At times though it may appear the band are sending up the genre, injecting so many styles into one album, but that's like Mohavishnu Orchestra meets Dream Theater with a smattering of Opeth and Spock's Beard for me, and I can't complain. The weird bass lines are totally off the scale at times even sounding like a different time sig to the guitars. The drums are chaotic in places and downright fracturing the rhythms and I love that the song is driven in different directions by off beat sporadic drumming. I was reminded of Pain of Salvation's 'Fandango' drumming style at one point. The time sigs are interchanging constantly and just when you latch onto one sig, another breaks through without remorse. It is quite amusing listening to how the time sigs shatter into one another in a tongue in cheek fashion. The bursts of xylophone are particularly funny and the accordion actually made me laugh, like a bizarre theme park ride with that jaunty rhythm you hear on a merry go round; perhaps that was the band's intention, to create a side show of prog. The music is allowed to breathe though in the ballad sections with straight rhythm patterns and a nice vocal style, so it's all not all jazz disorder.

The Neal Morse-ian reflective vocal performances are well ordered and bring the intensity down. Indeed the voice has a nice range from high octave to straight balladic. There are moments that are curiously light hearted and sound more like an amusement park side show alley than a rock song. These moments are strange and the bizarre riffs with off kilter drumming show the band are into high voltage jazz fusion styles. You might think of King Crimson in these sections or even Triumvirat, though the Hammond sounds are used at a minimum.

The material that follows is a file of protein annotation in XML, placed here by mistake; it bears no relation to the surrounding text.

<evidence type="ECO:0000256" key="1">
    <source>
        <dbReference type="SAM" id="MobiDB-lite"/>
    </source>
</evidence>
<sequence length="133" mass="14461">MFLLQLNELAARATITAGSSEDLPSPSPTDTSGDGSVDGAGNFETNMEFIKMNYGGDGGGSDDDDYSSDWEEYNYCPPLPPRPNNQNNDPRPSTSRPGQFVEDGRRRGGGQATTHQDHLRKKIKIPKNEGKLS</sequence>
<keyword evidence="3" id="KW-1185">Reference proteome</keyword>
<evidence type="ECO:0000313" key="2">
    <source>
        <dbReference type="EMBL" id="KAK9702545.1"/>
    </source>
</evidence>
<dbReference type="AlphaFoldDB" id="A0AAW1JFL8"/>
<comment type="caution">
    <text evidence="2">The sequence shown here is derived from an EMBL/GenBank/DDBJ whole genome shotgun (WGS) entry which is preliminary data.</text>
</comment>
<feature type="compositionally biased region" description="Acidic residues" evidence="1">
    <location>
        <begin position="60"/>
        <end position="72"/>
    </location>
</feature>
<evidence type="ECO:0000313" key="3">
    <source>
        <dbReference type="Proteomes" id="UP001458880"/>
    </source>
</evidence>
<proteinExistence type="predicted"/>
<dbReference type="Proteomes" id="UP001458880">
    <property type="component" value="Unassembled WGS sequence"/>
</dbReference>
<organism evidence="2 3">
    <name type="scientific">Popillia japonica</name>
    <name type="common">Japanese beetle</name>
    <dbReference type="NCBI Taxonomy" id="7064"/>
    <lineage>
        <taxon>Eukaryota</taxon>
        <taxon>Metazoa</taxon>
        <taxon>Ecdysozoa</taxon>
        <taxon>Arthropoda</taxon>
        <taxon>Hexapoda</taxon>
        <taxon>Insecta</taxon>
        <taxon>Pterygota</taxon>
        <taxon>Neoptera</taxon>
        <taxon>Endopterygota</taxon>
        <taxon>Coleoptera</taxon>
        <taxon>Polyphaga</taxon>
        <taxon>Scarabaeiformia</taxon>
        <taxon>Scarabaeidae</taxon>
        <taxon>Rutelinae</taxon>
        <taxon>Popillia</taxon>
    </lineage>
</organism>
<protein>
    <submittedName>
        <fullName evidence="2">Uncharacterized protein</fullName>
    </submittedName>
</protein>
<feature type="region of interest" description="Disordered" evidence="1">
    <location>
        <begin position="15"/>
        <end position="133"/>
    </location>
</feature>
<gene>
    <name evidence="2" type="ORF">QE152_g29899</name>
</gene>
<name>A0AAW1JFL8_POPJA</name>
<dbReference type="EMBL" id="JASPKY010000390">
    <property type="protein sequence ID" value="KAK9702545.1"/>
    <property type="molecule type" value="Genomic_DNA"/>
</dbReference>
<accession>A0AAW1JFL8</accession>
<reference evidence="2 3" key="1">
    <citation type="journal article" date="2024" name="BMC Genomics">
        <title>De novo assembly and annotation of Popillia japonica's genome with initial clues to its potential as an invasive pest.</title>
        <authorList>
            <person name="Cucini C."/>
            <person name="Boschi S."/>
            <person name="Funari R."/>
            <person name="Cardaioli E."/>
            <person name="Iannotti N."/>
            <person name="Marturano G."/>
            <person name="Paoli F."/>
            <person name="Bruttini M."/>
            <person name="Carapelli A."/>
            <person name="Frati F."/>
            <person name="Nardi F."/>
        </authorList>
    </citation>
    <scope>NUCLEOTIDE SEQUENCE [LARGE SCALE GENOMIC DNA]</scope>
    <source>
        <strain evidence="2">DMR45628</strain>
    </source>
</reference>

Favourite tracks? Well, without looking at the tracklist, I loved the first 2 songs and the last epic in particular but I really don't want to split this into sections as it's so enjoyable from start to end. And the quieter ballad songs in the middle are great to break up the pandemonium, and I quickly got used to the vocal style of Jennings.

A word about the booklet; wonderful art work throughout, and very nice colours that are consistent and thematic of the mermaid carried by the shrouded figure. It works as an iconic image for the band and of course has adorned magazines and forums to herald the entrance of Haken onto the scene. I only want to say that this is the start of something very special. It could have been a masterpiece from a band who had been producing albums for years, and rightly sounds like it too, however this is a debut! It buries a lot of new albums from bands that have become tired and devoid of creative energy. Here, Haken have created a compelling dynamic listen; a stunning debut that should be given credit where it is due. If I were to be involved in a debut, this is the type of album I would dream of. Make no mistake, this album is packed with some of the most awesome innovative prog on the planet.

AtomicCrimsonRush | 5/5 |